The Motley Fool Discussion Boards
Financial Planning / Tax Strategies
|Subject: Re: Loss of Job||Date: 12/11/2005 5:46 PM|
|Author: pussinboots1||Number: 81871 of 125423|
how would a sell-off of say $5000.00 of simple stock be taxed? Would this count as straight income for the year?
Generally, no. First, you are generally only taxed on the gain---the difference between the original cost and the price at which you sell. Second, it depends on how long you've held the stock. Each state may have its own special rules, but the federal government taxes short-term (held less than 1 year) and long-term (held 1+ years) gains differently. ST gains are taxed like regular income; LT gains are taxed at a special rate (15%, I think). Here in Mass (where I live), the state charges an additional 5% tax on LT gains, 12% tax on ST gains.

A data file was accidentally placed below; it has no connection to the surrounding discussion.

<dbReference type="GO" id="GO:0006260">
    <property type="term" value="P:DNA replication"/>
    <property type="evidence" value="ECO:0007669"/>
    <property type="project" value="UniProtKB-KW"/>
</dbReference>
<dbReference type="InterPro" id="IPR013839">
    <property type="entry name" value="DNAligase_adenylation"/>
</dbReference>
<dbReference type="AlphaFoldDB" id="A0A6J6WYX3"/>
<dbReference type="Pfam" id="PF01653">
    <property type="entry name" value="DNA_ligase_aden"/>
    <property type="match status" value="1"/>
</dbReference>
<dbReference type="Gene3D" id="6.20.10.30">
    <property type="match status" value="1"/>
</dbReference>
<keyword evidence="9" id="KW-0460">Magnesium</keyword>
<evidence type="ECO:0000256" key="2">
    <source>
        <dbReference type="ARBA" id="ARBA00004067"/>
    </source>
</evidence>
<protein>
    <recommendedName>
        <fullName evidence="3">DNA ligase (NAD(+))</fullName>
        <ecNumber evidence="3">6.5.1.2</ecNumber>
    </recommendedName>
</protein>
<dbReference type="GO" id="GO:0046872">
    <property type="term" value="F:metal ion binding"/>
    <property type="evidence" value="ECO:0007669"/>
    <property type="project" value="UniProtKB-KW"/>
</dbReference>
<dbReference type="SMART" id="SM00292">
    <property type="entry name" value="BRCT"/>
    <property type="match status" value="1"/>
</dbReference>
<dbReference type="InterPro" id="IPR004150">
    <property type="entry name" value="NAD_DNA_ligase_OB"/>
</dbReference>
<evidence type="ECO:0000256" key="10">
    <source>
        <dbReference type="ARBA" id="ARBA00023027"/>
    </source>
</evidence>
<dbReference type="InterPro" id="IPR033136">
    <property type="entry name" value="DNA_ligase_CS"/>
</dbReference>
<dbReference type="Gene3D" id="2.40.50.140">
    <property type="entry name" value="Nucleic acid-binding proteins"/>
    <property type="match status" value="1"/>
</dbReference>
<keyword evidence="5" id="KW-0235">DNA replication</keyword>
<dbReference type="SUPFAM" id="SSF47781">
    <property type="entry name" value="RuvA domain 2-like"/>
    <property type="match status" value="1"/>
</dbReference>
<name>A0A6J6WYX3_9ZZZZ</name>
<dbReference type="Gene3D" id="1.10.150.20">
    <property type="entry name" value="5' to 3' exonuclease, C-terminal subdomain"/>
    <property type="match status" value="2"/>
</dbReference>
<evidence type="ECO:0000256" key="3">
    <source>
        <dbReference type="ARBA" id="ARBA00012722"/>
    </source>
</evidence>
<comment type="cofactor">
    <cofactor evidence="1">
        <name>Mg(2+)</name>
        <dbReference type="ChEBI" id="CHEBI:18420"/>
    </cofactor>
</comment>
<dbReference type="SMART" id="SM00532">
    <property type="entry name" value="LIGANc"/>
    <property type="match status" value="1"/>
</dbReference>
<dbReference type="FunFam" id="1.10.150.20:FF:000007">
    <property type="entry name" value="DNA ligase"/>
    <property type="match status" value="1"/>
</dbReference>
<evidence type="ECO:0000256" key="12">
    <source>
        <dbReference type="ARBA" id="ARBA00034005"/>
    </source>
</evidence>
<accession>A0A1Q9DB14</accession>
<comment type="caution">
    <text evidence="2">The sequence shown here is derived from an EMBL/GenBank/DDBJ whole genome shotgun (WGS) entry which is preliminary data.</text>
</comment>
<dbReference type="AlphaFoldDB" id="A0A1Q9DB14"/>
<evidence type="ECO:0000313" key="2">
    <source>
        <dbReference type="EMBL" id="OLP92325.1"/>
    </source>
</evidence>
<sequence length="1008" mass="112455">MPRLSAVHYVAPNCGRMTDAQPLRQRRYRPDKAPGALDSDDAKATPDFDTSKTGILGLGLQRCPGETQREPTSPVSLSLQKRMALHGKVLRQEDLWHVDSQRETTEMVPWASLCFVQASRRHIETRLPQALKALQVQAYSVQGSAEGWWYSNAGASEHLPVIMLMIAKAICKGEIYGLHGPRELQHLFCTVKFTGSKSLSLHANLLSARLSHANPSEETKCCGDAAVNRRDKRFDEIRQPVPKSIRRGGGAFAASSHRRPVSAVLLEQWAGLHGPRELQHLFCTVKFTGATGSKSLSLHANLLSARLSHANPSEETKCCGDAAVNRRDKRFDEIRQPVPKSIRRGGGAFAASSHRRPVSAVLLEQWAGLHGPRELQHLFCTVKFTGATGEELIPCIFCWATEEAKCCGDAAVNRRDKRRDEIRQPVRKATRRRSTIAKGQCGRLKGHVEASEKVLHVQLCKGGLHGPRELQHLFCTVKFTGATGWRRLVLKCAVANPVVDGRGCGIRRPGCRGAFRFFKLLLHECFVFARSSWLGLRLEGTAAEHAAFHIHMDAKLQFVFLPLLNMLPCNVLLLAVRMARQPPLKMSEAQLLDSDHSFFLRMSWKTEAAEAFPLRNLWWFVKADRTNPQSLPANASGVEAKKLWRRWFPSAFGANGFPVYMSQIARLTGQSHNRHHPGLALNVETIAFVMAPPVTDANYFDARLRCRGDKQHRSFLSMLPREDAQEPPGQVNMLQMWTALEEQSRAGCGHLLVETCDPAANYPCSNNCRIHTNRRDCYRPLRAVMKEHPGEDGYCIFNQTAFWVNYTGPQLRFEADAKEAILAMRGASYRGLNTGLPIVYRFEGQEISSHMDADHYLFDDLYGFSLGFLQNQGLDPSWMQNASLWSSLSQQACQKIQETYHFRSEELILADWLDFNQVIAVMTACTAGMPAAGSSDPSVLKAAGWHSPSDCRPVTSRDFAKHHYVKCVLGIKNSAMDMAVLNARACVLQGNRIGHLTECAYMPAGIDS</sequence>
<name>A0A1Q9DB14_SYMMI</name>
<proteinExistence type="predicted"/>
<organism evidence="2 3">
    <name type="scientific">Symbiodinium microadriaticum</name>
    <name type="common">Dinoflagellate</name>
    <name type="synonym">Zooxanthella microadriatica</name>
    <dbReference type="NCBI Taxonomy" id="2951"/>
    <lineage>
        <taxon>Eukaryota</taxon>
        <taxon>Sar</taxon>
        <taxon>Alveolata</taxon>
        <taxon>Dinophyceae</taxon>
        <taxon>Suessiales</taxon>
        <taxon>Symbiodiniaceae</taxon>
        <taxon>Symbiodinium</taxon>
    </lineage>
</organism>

How is capital gains tracked?
Basically, the gain is the difference between the cost and the sales price. But, you'll need to know more to file a tax return. Check out publication 550:
|Copyright 1996-2017 trademark and the "Fool" logo is a trademark of The Motley Fool, Inc. Contact Us|